Posts Tagged ‘Nina Arianda’

Three to See: October

October 5th, 2015 Comments off

What does October have in store for Broadway and beyond? Our picks include a violent romantic obsession, epic sci-fi trilogy, and good old-fashioned musical revival. Go to the theater!

Fool For Love

Fool For Love
Sam Shepard’s searing romantic drama premiered in San Francisco in 1983 starring Ed Harris and Kathy Baker before transferring to New York with the same cast. This revival features Manhattan Theatre Club favorite Nina Arianda and Sam Rockwell. Be prepared for plenty of sparks as these two former lovers hole up in a seedy motel on the edge of the Mojave Desert and unpack the deep secrets and dark desires of their tangled relationship.

Samuel J. Friedman Theatre
261 West 47th Street, NYC
Opening night: October 8
Through December 6

The Honeycomb TrilogyThe Honeycomb Trilogy
Last year brought us the Royal Shakespeare Company’s epic Wolf Hall, a massive two-part theatrical endeavor that explored the reign of King Henry VIII. Not to be outdone, Off Broadway welcomes Gideon Productions’ sci-fi extravaganza, The Honeycomb Trilogy by Mac Rogers.

Advance Man centers on the family of Bill Cooke, the leader of a group of astronauts who have returned from the first manned mission to Mars bearing secrets and illicit cargo that could forever alter not only their lives, but all of humanity. Blast Radius follows a brother and sister on opposite sides of an extraterrestrial occupation as each rushes to carry out plans that will change the human race forever. In Sovereign, the final installment, the human race is slowly rebuilding. Ronnie, now a battle-scarred Governor, must decide the fate of the greatest war criminal still living: her brother Abbie, whose last desperate measure on behalf of the aliens forces a confrontation between species that will forever change the future of the human race.

The Gym at Judson
55 Washington Square South
Opening night: October 13
Through November 14


(l to r) Lesli Margherita, Eloise Kropp and Mara Davi in 'Dames at Sea' (Photo: Nathan Johnson via The Broadway Blog.)

(l to r) Lesli Margherita, Eloise Kropp and Mara Davi in ‘Dames at Sea’ (Photo: Nathan Johnson via The Broadway Blog.)

Dames at Sea
There’s plenty of genre-busting theatrical innovation this season on Broadway with the arrival of Hamilton and Spring Awakening revival, but that doesn’t mean there isn’t room for a warm-fuzzy show that celebrates the golden era of movie musicals with dazzling dames and a heart as big as the ocean. Dames at Sea originally starred legendary performer Bernadette Peters in its Off Broadway run. This is the show’s first appearance on Broadway.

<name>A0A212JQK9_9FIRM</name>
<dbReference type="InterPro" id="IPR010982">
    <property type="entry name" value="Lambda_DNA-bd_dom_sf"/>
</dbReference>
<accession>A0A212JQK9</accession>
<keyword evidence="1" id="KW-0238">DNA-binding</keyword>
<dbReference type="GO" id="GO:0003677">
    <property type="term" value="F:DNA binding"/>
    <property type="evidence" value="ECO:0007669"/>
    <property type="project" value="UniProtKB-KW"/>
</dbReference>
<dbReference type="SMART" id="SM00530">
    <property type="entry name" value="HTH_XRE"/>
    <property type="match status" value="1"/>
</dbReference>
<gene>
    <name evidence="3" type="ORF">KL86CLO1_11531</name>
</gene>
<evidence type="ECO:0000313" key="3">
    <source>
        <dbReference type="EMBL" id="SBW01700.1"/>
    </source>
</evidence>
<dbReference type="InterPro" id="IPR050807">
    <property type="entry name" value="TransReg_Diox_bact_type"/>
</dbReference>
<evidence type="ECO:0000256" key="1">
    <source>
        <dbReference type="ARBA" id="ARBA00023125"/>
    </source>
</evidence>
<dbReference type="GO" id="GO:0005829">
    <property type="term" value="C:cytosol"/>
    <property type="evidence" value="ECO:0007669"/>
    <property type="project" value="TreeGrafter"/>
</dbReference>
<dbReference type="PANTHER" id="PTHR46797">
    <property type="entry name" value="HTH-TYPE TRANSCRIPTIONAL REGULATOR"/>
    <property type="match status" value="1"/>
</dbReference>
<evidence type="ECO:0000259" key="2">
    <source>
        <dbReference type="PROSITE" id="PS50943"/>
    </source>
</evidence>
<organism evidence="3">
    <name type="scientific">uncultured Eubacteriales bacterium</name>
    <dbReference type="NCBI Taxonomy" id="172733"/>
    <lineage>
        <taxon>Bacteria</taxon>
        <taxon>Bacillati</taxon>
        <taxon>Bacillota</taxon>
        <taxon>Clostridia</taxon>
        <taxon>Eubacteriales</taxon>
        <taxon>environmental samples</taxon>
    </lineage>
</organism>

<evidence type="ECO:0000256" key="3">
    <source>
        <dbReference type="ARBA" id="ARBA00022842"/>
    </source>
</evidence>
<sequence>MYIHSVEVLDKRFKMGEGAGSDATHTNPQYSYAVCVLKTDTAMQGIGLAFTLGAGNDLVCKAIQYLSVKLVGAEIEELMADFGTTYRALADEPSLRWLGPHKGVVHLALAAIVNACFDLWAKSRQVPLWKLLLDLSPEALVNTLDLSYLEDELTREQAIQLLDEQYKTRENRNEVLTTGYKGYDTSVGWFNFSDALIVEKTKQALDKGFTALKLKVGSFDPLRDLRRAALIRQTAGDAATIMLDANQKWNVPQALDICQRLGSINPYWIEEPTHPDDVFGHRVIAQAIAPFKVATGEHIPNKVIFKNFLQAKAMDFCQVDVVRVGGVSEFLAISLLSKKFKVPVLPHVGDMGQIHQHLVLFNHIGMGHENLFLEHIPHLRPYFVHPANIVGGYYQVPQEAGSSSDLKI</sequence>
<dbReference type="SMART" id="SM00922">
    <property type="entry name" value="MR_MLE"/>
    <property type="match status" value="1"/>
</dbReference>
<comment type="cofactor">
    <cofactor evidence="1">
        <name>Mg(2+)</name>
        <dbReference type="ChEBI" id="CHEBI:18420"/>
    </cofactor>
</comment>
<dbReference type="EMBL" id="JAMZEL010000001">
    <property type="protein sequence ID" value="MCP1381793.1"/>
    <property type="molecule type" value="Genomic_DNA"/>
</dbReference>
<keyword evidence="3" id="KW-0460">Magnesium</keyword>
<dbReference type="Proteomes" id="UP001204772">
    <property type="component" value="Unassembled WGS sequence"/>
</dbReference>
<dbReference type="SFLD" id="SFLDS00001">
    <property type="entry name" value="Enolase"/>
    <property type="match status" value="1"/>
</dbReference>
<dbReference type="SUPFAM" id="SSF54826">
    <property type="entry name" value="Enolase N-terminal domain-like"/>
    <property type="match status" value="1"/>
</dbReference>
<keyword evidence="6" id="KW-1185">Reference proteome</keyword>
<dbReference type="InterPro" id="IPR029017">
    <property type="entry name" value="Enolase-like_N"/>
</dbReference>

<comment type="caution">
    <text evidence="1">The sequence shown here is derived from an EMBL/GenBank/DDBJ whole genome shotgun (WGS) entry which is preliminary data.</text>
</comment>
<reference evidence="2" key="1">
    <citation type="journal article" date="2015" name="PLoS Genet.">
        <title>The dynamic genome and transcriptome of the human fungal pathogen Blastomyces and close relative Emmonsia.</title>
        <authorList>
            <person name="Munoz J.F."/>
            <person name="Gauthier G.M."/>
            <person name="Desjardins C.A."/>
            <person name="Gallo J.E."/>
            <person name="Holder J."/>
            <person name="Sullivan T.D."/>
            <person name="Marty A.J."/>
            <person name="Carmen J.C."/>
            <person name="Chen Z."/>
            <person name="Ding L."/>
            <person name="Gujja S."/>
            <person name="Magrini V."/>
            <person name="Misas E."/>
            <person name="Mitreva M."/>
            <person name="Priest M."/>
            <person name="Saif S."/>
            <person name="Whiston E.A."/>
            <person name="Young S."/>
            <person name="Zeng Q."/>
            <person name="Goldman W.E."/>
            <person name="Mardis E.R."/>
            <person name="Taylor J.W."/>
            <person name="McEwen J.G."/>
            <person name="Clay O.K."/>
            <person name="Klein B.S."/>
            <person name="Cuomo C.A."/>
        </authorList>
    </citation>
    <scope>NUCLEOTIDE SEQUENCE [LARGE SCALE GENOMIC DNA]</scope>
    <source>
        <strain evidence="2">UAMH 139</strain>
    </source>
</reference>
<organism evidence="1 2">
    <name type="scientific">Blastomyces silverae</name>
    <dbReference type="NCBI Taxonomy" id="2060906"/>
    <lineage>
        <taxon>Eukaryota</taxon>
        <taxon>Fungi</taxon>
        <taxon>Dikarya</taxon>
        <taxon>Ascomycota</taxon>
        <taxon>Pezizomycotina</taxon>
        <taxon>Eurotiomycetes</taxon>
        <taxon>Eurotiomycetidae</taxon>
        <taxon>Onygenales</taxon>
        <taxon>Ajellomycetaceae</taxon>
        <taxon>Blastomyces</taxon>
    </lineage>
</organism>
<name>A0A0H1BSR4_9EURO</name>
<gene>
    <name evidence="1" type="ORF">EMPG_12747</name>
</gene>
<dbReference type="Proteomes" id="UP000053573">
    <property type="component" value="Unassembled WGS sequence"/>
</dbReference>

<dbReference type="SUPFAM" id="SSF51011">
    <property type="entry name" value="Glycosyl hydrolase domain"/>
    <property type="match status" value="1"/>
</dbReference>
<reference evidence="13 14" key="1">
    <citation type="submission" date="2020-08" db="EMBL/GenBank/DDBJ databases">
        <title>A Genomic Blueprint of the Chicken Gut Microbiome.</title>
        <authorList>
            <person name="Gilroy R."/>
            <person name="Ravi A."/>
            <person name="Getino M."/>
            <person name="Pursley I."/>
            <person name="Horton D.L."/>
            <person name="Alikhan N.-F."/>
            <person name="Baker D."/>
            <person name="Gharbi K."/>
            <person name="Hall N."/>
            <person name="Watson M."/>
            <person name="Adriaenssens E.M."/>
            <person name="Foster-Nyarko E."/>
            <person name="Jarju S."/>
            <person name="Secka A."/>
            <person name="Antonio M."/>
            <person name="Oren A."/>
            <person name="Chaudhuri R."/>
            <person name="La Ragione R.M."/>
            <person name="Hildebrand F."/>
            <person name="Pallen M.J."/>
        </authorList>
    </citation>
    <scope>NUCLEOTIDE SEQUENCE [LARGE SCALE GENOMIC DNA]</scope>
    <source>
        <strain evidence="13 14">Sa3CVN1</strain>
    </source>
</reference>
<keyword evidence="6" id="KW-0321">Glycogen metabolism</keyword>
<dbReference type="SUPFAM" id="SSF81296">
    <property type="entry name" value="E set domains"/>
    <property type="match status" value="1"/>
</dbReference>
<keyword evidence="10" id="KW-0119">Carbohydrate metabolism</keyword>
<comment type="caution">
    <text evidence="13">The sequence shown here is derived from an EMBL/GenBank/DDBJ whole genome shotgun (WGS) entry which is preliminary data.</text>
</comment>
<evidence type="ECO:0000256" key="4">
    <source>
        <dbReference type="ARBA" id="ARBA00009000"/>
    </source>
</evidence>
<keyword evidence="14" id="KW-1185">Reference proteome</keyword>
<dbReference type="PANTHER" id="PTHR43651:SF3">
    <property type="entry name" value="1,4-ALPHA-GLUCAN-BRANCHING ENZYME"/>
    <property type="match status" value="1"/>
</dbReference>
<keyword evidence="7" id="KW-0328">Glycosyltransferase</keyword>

Follow Ruby as she steps off a bus in Manhattan and into her first Broadway show. Hours before the opening night curtain is to rise, the cast learns their theater is being demolished, so it is “all hands on deck” to find a stage to put on the show. Featuring rollicking tap dancing, love at first sight, joyful music and a boatload of laughs, this glittering musical extravaganza has everything you need to sweep your glooms away.

Helen Hayes Theatre
240 West 44th Street, NYC
Opening night: October 22
Open ended run.

Review Round-Up: Tales From Red Vienna

March 27th, 2014 Comments off
Nina Arianda and Michael Esper in "Tales From Red Vienna" (photo: Joan Marcus) via The Broadway Blog.

Nina Arianda and Michael Esper in “Tales From Red Vienna” (photo: Joan Marcus) via The Broadway Blog.

What happens when you combine The Scarlet Letter and A Doll’s House and set it in Vienna, Austria circa 1920? You end up with Manhattan Theatre Club’s latest venture: Tales From Red Vienna by David Grimm.

Things aren’t easy for Heléna Altman (Nina Arianda), who must find a way to support herself after her husband is presumably killed in the war. She resorts the world’s oldest profession until by chance one of her johns, Béla (Michael Esper) turns into a love interest. Picnics in the graveyard of her missing husband ensue and the plot twists as Heléna’s past returns to haunt her.

Kathleen Chalfant in "Tales From Red Vienna" (photo: Joan Marcus) via The Broadway Blog.

Kathleen Chalfant in “Tales From Red Vienna” (photo: Joan Marcus) via The Broadway Blog.

Supporting the action is longtime friend (in a Real Housewives of Vienna kind of way) “Mutzi” von Fessendorf (Tina Benko), housekeeper Edda (Kathleen Chalfant) and local grocery boy Rudy (Michael Goldsmith). The trio provide terrific comedic reprieve as Edda nips from any bottle close at hand and Mutzi manipulates Heléna until her cougar-like actions backfire.

As a woman on the verge of implosion, Arianda taps into a range of emotions from desperation to desire, but isn’t able to embrace the period style of Grimm’s script. In fact, the setting itself feels obsure. Beyond a few off-handed references to the war and a dollop of “schlag” (an Austrian term for heavy cream) in their coffee, the period doesn’t seem to serve the play. Arianda’s movement and carriage—even her vocal delivery—feel idiosyncratic to the script, and I couldn’t help but think how wildly dynamic her performance may have been if the entire thing was reset outside of McCoy Air Force Base in central Florida during the Vietnam War. The rest of the ensemble fares better, but this is Heléna’s tale to tell.